“An All Star team of WorldStage projectionists and media server techs worked in shifts for several days, around the clock, to do the intricate programming and adjustments necessary for the convergence of multiple layers of overlapped projection in the very demanding, dynamic scenario,” Dussault reports. The result was “stunningly sharp images moving across changing, rotating angular surfaces, combining the stage and theater walls into a mesmerizing kaleidoscope of imagery.”
Left: The question raised was whether it would be possible to project onto a pair of motorized 27×30-foot periaktoi and warp and track the imagery as the set pieces moved? The periaktoi would be projected upon from multiple 3D angles so the video images had to be perfectly reshaped, dynamically and on the fly, as the triangular screens rotated.
In addition to the stellar projection mapping, WorldStage supported more than 40 live demos of various mobile devices and software apps from two on-stage kiosks over two days of the convention. WorldStage provided 13 HD cameras – manned, unmanned and robotic– to capture the show for broadcast and live streaming over the web to viewers worldwide. Switching was performed with a Ross Vision HD multi-format production switching system and three Vista System Spyder X20 screen switching frame groups.
Los Angeles-based IATSE LOCAL 33 provided all of the Nokia Theatre technical staff and crewing.
“Once in a while we do a show that’s really special, and Adobe Max 2014 was one of those,” says Dussault. “I couldn’t be more proud of our teams’ efforts: from shop prep to the on-site team, the All Star projection team, our brilliant engineers and the fun and quirky Pandora team.”
“The collaboration from start to finish with WorldStage makes high-end, technically challenging and wildly creative beautiful events possible,” says Jeremy Nichols, executive producer at PIX PRODUCTIONS. “The engagement at all levels of the company and the close working relationship with WorldStage are the keys to the success of these events.”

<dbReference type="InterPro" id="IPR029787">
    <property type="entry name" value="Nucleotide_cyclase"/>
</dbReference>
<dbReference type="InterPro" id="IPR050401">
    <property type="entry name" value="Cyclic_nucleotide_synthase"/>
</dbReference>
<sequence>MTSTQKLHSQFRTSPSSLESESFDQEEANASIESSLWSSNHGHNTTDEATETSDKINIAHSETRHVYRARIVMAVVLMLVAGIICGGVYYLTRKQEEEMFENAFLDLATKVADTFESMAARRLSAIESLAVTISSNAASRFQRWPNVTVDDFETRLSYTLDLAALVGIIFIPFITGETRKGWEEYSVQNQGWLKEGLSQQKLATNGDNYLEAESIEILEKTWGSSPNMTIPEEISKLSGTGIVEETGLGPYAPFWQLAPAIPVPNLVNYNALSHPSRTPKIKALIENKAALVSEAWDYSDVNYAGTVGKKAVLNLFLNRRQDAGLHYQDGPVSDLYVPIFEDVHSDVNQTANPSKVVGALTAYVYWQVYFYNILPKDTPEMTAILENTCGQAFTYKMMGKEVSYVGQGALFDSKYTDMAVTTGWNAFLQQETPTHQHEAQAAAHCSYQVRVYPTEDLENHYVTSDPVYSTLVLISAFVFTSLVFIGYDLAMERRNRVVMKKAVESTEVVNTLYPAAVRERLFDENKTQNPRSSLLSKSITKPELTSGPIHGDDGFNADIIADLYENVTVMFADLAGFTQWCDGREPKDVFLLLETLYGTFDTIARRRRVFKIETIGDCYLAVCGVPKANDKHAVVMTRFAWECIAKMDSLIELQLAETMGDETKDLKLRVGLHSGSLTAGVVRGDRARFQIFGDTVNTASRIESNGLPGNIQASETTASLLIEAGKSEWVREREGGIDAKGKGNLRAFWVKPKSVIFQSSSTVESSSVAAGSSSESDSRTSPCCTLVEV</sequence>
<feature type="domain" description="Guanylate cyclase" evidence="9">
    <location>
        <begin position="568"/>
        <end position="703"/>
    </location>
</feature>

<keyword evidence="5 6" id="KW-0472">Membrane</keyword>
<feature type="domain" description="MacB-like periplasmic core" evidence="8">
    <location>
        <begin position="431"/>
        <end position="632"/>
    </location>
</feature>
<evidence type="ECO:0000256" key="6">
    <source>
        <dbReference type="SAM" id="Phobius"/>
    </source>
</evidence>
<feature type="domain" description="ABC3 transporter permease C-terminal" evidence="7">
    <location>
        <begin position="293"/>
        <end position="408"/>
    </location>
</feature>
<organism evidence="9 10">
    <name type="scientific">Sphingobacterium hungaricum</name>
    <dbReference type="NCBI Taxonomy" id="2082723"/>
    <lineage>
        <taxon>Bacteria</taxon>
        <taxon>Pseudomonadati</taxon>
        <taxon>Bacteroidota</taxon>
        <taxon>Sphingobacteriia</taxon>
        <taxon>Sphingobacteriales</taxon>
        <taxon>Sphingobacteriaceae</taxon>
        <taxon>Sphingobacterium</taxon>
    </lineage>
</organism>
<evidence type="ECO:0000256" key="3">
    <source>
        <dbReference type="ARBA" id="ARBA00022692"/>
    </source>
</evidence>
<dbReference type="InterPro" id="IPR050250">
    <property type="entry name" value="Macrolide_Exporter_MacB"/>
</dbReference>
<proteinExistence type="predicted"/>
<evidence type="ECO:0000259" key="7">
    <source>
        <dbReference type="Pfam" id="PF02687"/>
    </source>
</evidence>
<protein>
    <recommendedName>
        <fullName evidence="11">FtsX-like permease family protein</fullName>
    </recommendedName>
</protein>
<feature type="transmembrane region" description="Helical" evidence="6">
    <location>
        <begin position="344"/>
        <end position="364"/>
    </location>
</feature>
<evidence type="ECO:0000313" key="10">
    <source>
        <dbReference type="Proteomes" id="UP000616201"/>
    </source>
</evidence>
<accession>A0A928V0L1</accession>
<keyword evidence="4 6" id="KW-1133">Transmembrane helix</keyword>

At PIX PRODUCTIONS Shaun Boyle was the technical producer and John Bettini the technical director. At Core Studios Gary Jaeger was the director of the opening video.
At WorldStage Richard Bevan was the account executive (following on the heels of Bevan having been promoted from Vice President of Production Services to Senior Vice President/General Manager of WorldStage West, this past summer). TJ Donoghue was the media server project manager and Florian Mosleh and Michael Kohler and Brianna Bainbridge were the media server programmers. Terry Nakamura, Scott Goegebuer, Dennis Alfonso, Luke Frey, Andrew Taylor and Jerry Edgerly were the projectionists. Jason Spencer served as the Spyder operator.
Neal Gass, Jason Spencer, Shane Zinke, Jerry Edgerly, Frank Musgrove, Jon Tanner, Patrick DelaCruz, John Muldoon and Shawn Hutcheson comprised the WorldStage engineering team. Stan Dickerson, Gabe Benzo, Ryan Trefethen and Will Herald headed up the audio team.
Right: Thirty-two channels of Pandoras Box were used as the primary media servers for pixel shaping and media playback. Christie Roadster HD20K-J projectors were used for the main and side screens and Christie Roadster S+20K projectors for the periaktoi.
Fabian Yeager was the lighting designer; Mark Jepsen handled the live camera direction. Dan Eslinger was the Mystic Scenic Automation Engineer and integral to the success of the mapping project. Dan Kirsch was the production carpenter; production rigging was supplied by Rigtech/Show Group.
WorldStage Inc., the company created by the merger of Scharff Weisberg Inc and Video Applications Inc, continues a thirty-year legacy of providing clients the widest variety of entertainment technology coupled with conscientious and imaginative engineering services. WorldStage provides audio, video and lighting equipment and services to the event, theatrical, broadcast and brand experience markets nationally and internationally.